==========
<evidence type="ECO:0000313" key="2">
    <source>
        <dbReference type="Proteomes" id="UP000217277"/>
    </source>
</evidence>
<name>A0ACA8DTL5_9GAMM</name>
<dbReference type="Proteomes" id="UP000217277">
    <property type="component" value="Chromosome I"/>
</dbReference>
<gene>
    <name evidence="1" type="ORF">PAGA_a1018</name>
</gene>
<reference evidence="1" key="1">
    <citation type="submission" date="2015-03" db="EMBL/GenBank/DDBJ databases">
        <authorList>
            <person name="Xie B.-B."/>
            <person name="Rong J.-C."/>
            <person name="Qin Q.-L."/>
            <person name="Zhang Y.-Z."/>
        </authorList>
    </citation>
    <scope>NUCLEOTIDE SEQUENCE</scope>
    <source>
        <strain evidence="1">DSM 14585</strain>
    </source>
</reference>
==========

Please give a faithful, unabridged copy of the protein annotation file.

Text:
<evidence type="ECO:0000313" key="2">
    <source>
        <dbReference type="Proteomes" id="UP000217277"/>
    </source>
</evidence>
<name>A0ACA8DTL5_9GAMM</name>
<dbReference type="Proteomes" id="UP000217277">
    <property type="component" value="Chromosome I"/>
</dbReference>
<gene>
    <name evidence="1" type="ORF">PAGA_a1018</name>
</gene>
<reference evidence="1" key="1">
    <citation type="submission" date="2015-03" db="EMBL/GenBank/DDBJ databases">
        <authorList>
            <person name="Xie B.-B."/>
            <person name="Rong J.-C."/>
            <person name="Qin Q.-L."/>
            <person name="Zhang Y.-Z."/>
        </authorList>
    </citation>
    <scope>NUCLEOTIDE SEQUENCE</scope>
    <source>
        <strain evidence="1">DSM 14585</strain>
    </source>
</reference>